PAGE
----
22 Facts About Consumer Reports


Consumer Reports, formerly Consumers Union, is an American nonprofit consumer organization dedicated to independent product testing, investigative journalism, consumer-oriented research, public education, and consumer advocacy.

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Consumer Reports joined the organization in 2014, following her work with the Ford Foundation, with the goal of expanding its engagement and advocacy efforts.

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Consumer Reports has hundreds of thousands of online advocates who take action and write letters to policymakers about the issues its advocates take on.

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Consumer Reports was a sponsor of the Safe Patient Project, whose goal was to help consumers find the best quality of health care by promoting the public disclosure of hospital-acquired infection rates and medical errors.

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Funding for Consumer Reports has recently been provided by USPIRG Education Fund, the Kentucky Equal Justice Center and the California Pan-Ethnic Health Network among other advocacy organizations.

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Consumer Reports publishes reviews of its business partner and recommends it in at least one case.

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Consumer Reports says its secret shoppers purchase all tested products at retail prices on behalf of the organization, that they do so anonymously, and that CR accepts no free samples in order to limit bias from bribery and to prevent being given better than average samples.

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Consumer Reports pays a rental fee to manufacturers when using these press samples and does not include the products in its ratings.

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Consumer Reports uses outside labs for testing, including for 11 percent of tests in 2006.

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In 1998, Consumer Reports launched the grant-funded project Consumer Reports WebWatch, which aimed to improve the credibility of Web sites through investigative reporting, publicizing best-practices standards, and publishing a list of sites that comply with the standards.

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Also in 2005 Consumer Reports launched the service Greener Choices, which is meant to "inform, engage, and empower consumers about environmentally-friendly products and practices".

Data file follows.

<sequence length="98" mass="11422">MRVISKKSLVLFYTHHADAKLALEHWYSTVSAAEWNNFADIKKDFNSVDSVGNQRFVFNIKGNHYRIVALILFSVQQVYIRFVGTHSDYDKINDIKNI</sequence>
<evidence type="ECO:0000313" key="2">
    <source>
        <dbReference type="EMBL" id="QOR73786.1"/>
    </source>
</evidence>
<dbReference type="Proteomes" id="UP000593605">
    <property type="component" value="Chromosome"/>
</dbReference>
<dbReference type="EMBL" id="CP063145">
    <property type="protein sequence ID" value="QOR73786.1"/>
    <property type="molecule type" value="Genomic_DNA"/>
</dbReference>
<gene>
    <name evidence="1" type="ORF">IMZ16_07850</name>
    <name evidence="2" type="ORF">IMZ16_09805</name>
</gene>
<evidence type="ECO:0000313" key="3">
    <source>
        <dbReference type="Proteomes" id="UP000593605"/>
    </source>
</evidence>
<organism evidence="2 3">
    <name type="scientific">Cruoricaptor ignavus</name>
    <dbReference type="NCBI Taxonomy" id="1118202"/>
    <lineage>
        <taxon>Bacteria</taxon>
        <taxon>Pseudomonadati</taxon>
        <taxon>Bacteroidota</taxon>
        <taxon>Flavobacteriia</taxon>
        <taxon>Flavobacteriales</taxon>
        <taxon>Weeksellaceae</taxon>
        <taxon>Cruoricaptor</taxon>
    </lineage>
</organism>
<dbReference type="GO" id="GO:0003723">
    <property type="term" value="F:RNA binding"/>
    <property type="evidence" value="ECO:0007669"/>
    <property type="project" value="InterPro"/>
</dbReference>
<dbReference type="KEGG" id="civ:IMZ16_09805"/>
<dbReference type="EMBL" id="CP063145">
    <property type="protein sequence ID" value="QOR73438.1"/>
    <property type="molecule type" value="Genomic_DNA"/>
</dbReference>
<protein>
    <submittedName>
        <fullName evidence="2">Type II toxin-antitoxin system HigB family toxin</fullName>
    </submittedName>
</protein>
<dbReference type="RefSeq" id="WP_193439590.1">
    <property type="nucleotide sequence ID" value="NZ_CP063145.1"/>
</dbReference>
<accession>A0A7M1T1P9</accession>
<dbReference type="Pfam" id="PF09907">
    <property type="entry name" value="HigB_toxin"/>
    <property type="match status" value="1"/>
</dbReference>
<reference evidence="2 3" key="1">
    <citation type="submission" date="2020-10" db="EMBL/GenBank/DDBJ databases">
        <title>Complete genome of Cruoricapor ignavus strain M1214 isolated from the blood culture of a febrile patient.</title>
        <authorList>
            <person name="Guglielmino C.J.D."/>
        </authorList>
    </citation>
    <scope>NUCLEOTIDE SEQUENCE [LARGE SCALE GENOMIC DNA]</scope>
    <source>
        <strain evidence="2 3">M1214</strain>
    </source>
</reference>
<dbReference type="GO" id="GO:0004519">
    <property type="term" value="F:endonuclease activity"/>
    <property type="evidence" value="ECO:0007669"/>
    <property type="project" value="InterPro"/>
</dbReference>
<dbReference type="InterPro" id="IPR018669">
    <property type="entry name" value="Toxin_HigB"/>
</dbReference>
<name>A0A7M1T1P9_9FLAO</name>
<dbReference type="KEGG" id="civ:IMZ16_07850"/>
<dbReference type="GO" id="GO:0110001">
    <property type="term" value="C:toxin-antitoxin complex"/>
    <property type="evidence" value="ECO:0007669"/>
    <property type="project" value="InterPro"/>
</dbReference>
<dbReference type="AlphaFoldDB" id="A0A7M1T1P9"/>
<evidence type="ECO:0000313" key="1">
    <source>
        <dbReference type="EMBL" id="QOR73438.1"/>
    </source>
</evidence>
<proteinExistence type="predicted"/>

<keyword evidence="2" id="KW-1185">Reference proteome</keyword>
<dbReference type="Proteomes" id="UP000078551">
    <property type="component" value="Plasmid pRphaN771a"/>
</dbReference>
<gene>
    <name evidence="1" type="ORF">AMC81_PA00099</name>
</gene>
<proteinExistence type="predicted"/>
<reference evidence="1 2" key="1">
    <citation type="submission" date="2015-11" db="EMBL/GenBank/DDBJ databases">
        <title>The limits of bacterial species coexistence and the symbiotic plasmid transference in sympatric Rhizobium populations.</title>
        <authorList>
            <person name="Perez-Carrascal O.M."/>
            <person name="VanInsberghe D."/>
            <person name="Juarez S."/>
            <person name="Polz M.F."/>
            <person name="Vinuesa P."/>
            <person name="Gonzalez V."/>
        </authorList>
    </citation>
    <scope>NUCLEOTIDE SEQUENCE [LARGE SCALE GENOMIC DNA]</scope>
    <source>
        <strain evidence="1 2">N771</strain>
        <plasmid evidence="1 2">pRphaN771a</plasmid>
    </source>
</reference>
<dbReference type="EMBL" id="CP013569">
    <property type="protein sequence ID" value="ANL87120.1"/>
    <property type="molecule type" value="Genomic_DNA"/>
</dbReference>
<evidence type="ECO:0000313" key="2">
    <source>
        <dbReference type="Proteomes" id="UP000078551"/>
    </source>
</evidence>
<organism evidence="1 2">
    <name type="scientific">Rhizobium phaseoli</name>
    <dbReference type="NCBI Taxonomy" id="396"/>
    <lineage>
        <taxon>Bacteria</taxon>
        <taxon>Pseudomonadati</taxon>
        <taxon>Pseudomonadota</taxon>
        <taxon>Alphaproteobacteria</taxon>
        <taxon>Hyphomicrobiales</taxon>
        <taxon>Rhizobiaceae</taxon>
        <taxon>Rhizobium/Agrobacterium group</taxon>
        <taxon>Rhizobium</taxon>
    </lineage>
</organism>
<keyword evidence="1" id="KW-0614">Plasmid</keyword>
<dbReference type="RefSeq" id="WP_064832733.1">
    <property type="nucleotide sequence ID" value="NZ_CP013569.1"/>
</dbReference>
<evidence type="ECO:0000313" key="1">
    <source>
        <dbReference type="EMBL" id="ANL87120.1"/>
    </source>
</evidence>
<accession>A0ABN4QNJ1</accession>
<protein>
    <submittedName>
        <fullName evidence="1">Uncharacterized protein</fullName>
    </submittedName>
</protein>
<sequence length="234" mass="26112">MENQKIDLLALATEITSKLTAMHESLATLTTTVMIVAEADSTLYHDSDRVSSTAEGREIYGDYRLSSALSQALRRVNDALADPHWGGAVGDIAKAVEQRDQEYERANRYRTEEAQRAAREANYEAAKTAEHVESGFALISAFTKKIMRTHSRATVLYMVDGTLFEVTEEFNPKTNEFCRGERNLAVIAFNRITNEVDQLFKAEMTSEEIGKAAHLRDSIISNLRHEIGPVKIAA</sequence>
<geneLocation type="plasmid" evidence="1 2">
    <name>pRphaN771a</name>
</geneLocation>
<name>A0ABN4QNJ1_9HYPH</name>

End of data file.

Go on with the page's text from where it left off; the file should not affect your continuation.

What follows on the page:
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Consumer Reports published a kids' version of Consumer Reports called Penny Power, later changed to Zillions.

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In 1936, Consumer Reports was founded by Arthur Kallet, Colston Warne, and others who felt that the established Consumers' Research organization was not aggressive enough.

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Nader wanted Consumer Reports to focus on policy and product advocacy, while Karpatkin focused on product testing.

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Consumer Reports has helped start several consumer groups and publications, in 1960 helping create global consumer group Consumers International and in 1974 providing financial assistance to Consumers' Checkbook which is considered akin to Consumer Reports for local services in the seven metropolitan areas they serve.

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At the start of 2009, Consumer Reports acquired The Consumerist blog from Gawker Media for approximately $600,000.

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The reason for the name change was that the name of "Consumer Reports" was more familiar to the public than the name of "Consumers Union".

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Nevertheless, the next year, these models included a lighter weight steering wheel rim and a steering damper, and Consumer Reports reported that the previous instability was no longer present.

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Consumer Reports has been sued several times by companies unhappy with reviews of their products.

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In 1988, Consumer Reports announced during a press conference that the Suzuki Samurai had demonstrated a tendency to roll and deemed it "not acceptable".

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February 2007 issue of Consumer Reports stated that only two of the child safety seats it tested for that issue passed the organization's side impact tests.

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In 2006, Consumer Reports said six hybrid vehicles would probably not save owners money.

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